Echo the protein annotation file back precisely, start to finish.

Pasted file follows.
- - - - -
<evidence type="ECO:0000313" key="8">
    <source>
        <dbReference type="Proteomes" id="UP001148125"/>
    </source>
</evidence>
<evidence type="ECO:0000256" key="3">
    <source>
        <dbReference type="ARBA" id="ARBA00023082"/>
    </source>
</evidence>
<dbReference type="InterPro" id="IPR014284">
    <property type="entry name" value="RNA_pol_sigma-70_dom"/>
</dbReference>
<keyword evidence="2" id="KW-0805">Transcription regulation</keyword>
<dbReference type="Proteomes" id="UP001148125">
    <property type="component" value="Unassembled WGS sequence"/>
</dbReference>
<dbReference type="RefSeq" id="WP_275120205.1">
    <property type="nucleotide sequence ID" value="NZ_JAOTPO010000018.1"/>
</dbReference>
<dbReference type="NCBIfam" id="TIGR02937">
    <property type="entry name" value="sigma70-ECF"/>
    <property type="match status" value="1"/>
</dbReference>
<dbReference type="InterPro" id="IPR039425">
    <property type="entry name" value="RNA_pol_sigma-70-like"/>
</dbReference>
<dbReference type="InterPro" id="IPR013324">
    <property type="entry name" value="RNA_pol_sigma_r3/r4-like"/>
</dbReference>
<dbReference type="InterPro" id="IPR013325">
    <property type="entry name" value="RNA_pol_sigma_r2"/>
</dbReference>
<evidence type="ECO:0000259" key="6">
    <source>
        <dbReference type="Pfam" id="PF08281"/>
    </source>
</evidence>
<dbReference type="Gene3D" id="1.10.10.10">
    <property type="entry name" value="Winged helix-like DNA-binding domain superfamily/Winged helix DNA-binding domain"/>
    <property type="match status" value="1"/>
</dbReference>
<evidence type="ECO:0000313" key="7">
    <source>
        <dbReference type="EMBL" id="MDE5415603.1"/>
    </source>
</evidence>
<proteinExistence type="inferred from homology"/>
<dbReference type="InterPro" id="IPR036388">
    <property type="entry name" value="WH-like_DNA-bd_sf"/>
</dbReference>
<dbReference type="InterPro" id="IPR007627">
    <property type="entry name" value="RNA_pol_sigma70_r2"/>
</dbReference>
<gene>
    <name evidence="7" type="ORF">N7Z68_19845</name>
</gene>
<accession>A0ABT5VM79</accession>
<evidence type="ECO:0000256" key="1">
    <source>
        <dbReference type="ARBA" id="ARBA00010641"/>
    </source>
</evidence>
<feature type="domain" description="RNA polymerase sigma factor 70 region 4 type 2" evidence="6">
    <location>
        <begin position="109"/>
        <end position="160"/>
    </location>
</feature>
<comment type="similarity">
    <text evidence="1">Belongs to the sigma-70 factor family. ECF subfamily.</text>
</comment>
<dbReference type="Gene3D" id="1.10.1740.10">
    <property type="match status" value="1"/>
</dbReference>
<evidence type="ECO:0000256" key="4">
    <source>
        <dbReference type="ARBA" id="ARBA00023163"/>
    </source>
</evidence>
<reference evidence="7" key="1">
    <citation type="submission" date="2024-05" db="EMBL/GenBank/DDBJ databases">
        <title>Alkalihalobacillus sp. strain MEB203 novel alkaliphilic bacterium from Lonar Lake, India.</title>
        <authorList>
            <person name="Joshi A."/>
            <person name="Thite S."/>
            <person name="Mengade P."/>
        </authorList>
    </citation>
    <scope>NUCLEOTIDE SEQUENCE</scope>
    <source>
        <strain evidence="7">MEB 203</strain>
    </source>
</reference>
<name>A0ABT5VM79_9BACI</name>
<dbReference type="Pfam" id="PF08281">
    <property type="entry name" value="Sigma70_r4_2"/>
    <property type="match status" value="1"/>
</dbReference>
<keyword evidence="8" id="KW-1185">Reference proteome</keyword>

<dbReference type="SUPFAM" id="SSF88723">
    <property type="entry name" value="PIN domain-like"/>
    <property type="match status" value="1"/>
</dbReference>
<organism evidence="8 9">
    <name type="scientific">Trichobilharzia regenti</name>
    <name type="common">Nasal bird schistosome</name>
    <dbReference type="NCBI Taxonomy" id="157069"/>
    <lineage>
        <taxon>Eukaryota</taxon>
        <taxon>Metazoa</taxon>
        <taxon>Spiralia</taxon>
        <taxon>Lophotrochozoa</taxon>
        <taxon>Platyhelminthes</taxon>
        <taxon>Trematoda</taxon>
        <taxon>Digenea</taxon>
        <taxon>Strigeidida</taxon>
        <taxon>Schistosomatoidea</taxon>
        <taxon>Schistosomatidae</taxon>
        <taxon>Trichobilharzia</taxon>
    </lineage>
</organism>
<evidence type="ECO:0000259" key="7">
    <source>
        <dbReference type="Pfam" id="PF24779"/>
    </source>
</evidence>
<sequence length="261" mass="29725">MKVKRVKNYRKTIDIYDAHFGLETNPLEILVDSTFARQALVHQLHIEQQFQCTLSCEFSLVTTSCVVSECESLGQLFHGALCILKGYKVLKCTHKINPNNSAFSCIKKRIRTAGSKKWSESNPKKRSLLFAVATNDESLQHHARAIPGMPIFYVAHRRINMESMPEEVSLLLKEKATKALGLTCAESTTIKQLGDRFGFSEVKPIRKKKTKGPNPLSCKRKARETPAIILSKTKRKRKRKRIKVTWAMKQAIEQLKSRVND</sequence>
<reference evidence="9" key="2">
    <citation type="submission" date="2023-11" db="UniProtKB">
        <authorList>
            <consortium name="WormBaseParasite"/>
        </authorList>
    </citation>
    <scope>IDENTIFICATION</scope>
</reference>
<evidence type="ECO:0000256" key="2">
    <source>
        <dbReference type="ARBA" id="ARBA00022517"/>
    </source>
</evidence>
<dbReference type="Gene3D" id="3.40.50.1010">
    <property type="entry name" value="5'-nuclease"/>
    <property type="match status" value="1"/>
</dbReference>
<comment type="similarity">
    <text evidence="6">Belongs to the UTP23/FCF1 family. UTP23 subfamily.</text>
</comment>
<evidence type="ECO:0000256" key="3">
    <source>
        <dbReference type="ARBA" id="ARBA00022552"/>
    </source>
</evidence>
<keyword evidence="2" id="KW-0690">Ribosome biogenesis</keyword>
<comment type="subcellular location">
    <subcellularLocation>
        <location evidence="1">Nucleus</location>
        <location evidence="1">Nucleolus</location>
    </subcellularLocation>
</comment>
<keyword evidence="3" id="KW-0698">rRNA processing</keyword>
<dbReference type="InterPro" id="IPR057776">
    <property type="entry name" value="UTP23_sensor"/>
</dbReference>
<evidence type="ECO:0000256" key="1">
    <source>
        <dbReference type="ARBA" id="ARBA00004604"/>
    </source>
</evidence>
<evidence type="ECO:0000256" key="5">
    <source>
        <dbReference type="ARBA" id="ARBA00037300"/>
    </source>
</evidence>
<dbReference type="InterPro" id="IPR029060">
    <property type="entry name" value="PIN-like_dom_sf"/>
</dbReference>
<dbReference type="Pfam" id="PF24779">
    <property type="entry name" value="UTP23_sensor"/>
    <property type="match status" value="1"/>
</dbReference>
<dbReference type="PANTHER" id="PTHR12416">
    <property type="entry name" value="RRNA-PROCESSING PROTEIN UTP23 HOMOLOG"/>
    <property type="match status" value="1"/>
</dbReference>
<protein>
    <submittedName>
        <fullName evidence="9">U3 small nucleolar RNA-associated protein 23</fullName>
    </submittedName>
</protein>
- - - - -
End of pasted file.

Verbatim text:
<evidence type="ECO:0000313" key="8">
    <source>
        <dbReference type="Proteomes" id="UP001148125"/>
    </source>
</evidence>
<evidence type="ECO:0000256" key="3">
    <source>
        <dbReference type="ARBA" id="ARBA00023082"/>
    </source>
</evidence>
<dbReference type="InterPro" id="IPR014284">
    <property type="entry name" value="RNA_pol_sigma-70_dom"/>
</dbReference>
<keyword evidence="2" id="KW-0805">Transcription regulation</keyword>
<dbReference type="Proteomes" id="UP001148125">
    <property type="component" value="Unassembled WGS sequence"/>
</dbReference>
<dbReference type="RefSeq" id="WP_275120205.1">
    <property type="nucleotide sequence ID" value="NZ_JAOTPO010000018.1"/>
</dbReference>
<dbReference type="NCBIfam" id="TIGR02937">
    <property type="entry name" value="sigma70-ECF"/>
    <property type="match status" value="1"/>
</dbReference>
<dbReference type="InterPro" id="IPR039425">
    <property type="entry name" value="RNA_pol_sigma-70-like"/>
</dbReference>
<dbReference type="InterPro" id="IPR013324">
    <property type="entry name" value="RNA_pol_sigma_r3/r4-like"/>
</dbReference>
<dbReference type="InterPro" id="IPR013325">
    <property type="entry name" value="RNA_pol_sigma_r2"/>
</dbReference>
<evidence type="ECO:0000259" key="6">
    <source>
        <dbReference type="Pfam" id="PF08281"/>
    </source>
</evidence>
<dbReference type="Gene3D" id="1.10.10.10">
    <property type="entry name" value="Winged helix-like DNA-binding domain superfamily/Winged helix DNA-binding domain"/>
    <property type="match status" value="1"/>
</dbReference>
<evidence type="ECO:0000313" key="7">
    <source>
        <dbReference type="EMBL" id="MDE5415603.1"/>
    </source>
</evidence>
<proteinExistence type="inferred from homology"/>
<dbReference type="InterPro" id="IPR036388">
    <property type="entry name" value="WH-like_DNA-bd_sf"/>
</dbReference>
<dbReference type="InterPro" id="IPR007627">
    <property type="entry name" value="RNA_pol_sigma70_r2"/>
</dbReference>
<gene>
    <name evidence="7" type="ORF">N7Z68_19845</name>
</gene>
<accession>A0ABT5VM79</accession>
<evidence type="ECO:0000256" key="1">
    <source>
        <dbReference type="ARBA" id="ARBA00010641"/>
    </source>
</evidence>
<feature type="domain" description="RNA polymerase sigma factor 70 region 4 type 2" evidence="6">
    <location>
        <begin position="109"/>
        <end position="160"/>
    </location>
</feature>
<comment type="similarity">
    <text evidence="1">Belongs to the sigma-70 factor family. ECF subfamily.</text>
</comment>
<dbReference type="Gene3D" id="1.10.1740.10">
    <property type="match status" value="1"/>
</dbReference>
<evidence type="ECO:0000256" key="4">
    <source>
        <dbReference type="ARBA" id="ARBA00023163"/>
    </source>
</evidence>
<reference evidence="7" key="1">
    <citation type="submission" date="2024-05" db="EMBL/GenBank/DDBJ databases">
        <title>Alkalihalobacillus sp. strain MEB203 novel alkaliphilic bacterium from Lonar Lake, India.</title>
        <authorList>
            <person name="Joshi A."/>
            <person name="Thite S."/>
            <person name="Mengade P."/>
        </authorList>
    </citation>
    <scope>NUCLEOTIDE SEQUENCE</scope>
    <source>
        <strain evidence="7">MEB 203</strain>
    </source>
</reference>
<name>A0ABT5VM79_9BACI</name>
<dbReference type="Pfam" id="PF08281">
    <property type="entry name" value="Sigma70_r4_2"/>
    <property type="match status" value="1"/>
</dbReference>
<keyword evidence="8" id="KW-1185">Reference proteome</keyword>

<dbReference type="SUPFAM" id="SSF88723">
    <property type="entry name" value="PIN domain-like"/>
    <property type="match status" value="1"/>
</dbReference>
<organism evidence="8 9">
    <name type="scientific">Trichobilharzia regenti</name>
    <name type="common">Nasal bird schistosome</name>
    <dbReference type="NCBI Taxonomy" id="157069"/>
    <lineage>
        <taxon>Eukaryota</taxon>
        <taxon>Metazoa</taxon>
        <taxon>Spiralia</taxon>
        <taxon>Lophotrochozoa</taxon>
        <taxon>Platyhelminthes</taxon>
        <taxon>Trematoda</taxon>
        <taxon>Digenea</taxon>
        <taxon>Strigeidida</taxon>
        <taxon>Schistosomatoidea</taxon>
        <taxon>Schistosomatidae</taxon>
        <taxon>Trichobilharzia</taxon>
    </lineage>
</organism>
<evidence type="ECO:0000259" key="7">
    <source>
        <dbReference type="Pfam" id="PF24779"/>
    </source>
</evidence>
<sequence length="261" mass="29725">MKVKRVKNYRKTIDIYDAHFGLETNPLEILVDSTFARQALVHQLHIEQQFQCTLSCEFSLVTTSCVVSECESLGQLFHGALCILKGYKVLKCTHKINPNNSAFSCIKKRIRTAGSKKWSESNPKKRSLLFAVATNDESLQHHARAIPGMPIFYVAHRRINMESMPEEVSLLLKEKATKALGLTCAESTTIKQLGDRFGFSEVKPIRKKKTKGPNPLSCKRKARETPAIILSKTKRKRKRKRIKVTWAMKQAIEQLKSRVND</sequence>
<reference evidence="9" key="2">
    <citation type="submission" date="2023-11" db="UniProtKB">
        <authorList>
            <consortium name="WormBaseParasite"/>
        </authorList>
    </citation>
    <scope>IDENTIFICATION</scope>
</reference>
<evidence type="ECO:0000256" key="2">
    <source>
        <dbReference type="ARBA" id="ARBA00022517"/>
    </source>
</evidence>
<dbReference type="Gene3D" id="3.40.50.1010">
    <property type="entry name" value="5'-nuclease"/>
    <property type="match status" value="1"/>
</dbReference>
<comment type="similarity">
    <text evidence="6">Belongs to the UTP23/FCF1 family. UTP23 subfamily.</text>
</comment>
<evidence type="ECO:0000256" key="3">
    <source>
        <dbReference type="ARBA" id="ARBA00022552"/>
    </source>
</evidence>
<keyword evidence="2" id="KW-0690">Ribosome biogenesis</keyword>
<comment type="subcellular location">
    <subcellularLocation>
        <location evidence="1">Nucleus</location>
        <location evidence="1">Nucleolus</location>
    </subcellularLocation>
</comment>
<keyword evidence="3" id="KW-0698">rRNA processing</keyword>
<dbReference type="InterPro" id="IPR057776">
    <property type="entry name" value="UTP23_sensor"/>
</dbReference>
<evidence type="ECO:0000256" key="1">
    <source>
        <dbReference type="ARBA" id="ARBA00004604"/>
    </source>
</evidence>
<evidence type="ECO:0000256" key="5">
    <source>
        <dbReference type="ARBA" id="ARBA00037300"/>
    </source>
</evidence>
<dbReference type="InterPro" id="IPR029060">
    <property type="entry name" value="PIN-like_dom_sf"/>
</dbReference>
<dbReference type="Pfam" id="PF24779">
    <property type="entry name" value="UTP23_sensor"/>
    <property type="match status" value="1"/>
</dbReference>
<dbReference type="PANTHER" id="PTHR12416">
    <property type="entry name" value="RRNA-PROCESSING PROTEIN UTP23 HOMOLOG"/>
    <property type="match status" value="1"/>
</dbReference>
<protein>
    <submittedName>
        <fullName evidence="9">U3 small nucleolar RNA-associated protein 23</fullName>
    </submittedName>
</protein>